Research Article: 2019 Vol: 25 Issue: 2
Ini Adinya, University of Ibadan
Tolulope Oke, Texas A & M University
Sunday O. Edeki, Covenant University
This paper investigates the month-of-the-year effect for the Nigerian Stock Exchange (NSE) for the period spanning January 1985 to December 2015. The analysis carried out is based on the Stochastic Dominance framework. Our empirical results support the existence of monthly anomaly in the NSE and show that no month of the year stochastically dominates all the other months in the sense of First Order stochastic dominance. The study also shows that March and April have the highest mean returns and there is significant evidence of the month of the year effect in both months. Our result is consistent with studies on some emerging markets which show evidence of calendar effect. However, this is contrary to the January effect observed in most developed markets as reported in the literature.
Month of the Year Effect, Stochastic Dominance, Stock Returns, Stock Option Pricing, All Shares Index, Emerging Markets.
Several studies in finance have revealed that there are financial market anomalies. The concept of anomaly as linked to Kuhn  describes how stock market deviates from its usual behaviour and not consistent with maintained theories of asset-pricing behaviour. In particular, financial market anomalies are evidence against the Efficient Market Hypothesis (EMH) which asserts that stock are perfectly priced since they fully reflect available information on a particular stock market, and profiting from predicting price movements would be very difficult and unlikely. There are documented literature that have proven the existence of some predictable patterns in stock returns. These anomalies are represented in several forms such as Month of the Year Effect on stock markets (January Effect), the Holiday Effect, Day-of-the Week-Effect and so on.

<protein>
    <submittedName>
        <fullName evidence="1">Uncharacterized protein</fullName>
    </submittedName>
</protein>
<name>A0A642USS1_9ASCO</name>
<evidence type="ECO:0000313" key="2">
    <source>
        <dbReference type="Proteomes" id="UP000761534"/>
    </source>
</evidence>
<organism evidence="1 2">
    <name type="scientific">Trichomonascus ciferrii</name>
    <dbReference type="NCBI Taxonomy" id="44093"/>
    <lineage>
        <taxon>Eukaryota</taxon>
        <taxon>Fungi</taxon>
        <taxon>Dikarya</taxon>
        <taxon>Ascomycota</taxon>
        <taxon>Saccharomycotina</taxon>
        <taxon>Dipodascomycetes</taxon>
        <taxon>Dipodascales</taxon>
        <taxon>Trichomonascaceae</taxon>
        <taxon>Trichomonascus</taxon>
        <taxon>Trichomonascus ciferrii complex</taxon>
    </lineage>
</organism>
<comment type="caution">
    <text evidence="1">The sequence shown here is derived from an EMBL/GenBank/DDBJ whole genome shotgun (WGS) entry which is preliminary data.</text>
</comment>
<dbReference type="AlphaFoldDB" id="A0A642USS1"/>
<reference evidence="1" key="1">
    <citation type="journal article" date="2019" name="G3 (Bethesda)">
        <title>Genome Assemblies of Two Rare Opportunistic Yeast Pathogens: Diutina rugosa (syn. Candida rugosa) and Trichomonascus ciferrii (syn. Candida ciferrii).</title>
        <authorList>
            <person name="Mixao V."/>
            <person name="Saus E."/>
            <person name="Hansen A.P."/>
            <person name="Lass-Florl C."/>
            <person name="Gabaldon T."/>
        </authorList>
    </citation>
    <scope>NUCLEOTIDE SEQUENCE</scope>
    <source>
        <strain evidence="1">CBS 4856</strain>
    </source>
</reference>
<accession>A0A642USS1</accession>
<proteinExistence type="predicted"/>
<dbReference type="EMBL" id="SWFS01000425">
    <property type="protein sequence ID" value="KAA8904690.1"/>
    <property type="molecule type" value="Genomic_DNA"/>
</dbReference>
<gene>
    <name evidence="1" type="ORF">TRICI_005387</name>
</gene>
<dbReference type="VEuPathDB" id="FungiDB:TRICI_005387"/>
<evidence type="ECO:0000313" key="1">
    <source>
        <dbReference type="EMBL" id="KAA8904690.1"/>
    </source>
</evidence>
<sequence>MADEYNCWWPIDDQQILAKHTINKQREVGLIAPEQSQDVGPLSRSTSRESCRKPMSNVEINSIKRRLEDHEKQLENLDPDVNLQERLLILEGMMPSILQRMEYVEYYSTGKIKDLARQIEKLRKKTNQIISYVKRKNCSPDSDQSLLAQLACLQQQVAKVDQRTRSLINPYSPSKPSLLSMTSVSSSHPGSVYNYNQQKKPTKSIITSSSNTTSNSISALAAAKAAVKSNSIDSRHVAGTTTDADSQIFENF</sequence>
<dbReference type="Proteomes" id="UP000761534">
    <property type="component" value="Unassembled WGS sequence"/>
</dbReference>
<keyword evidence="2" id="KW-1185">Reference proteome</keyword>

This topic has remained interesting for research for a long time in developed as well as emerging markets in many countries. Earlier works on the Month of the Year Effect in some developed markets include Rozeff and Kinney , Keim , Ariel , Raj and Thurston , Choudhary  and Schwert  among others. Most of the studies on this area were carried out mostly on the US and European markets. Some recent work in Africa include the following: Ayadi et al.  computed monthly returns for Ghana, Zimbabwe and Nigeria testing for seasonality and found evidence of the January Effect in Ghana. Chukwuogor- Ndu  investigated the presence of day-of-the-week effect and return volatility in five African financial markets. He uncovered a tendency of high volatility in the daily returns of these African stock markets. Alagidele  investigated the existence of two anomalies in African stock returns namely: the month of the year and the pre-holiday effects, and their implications for stock market efficiency. His results indicated that the month of the year effect exists in the countries considered.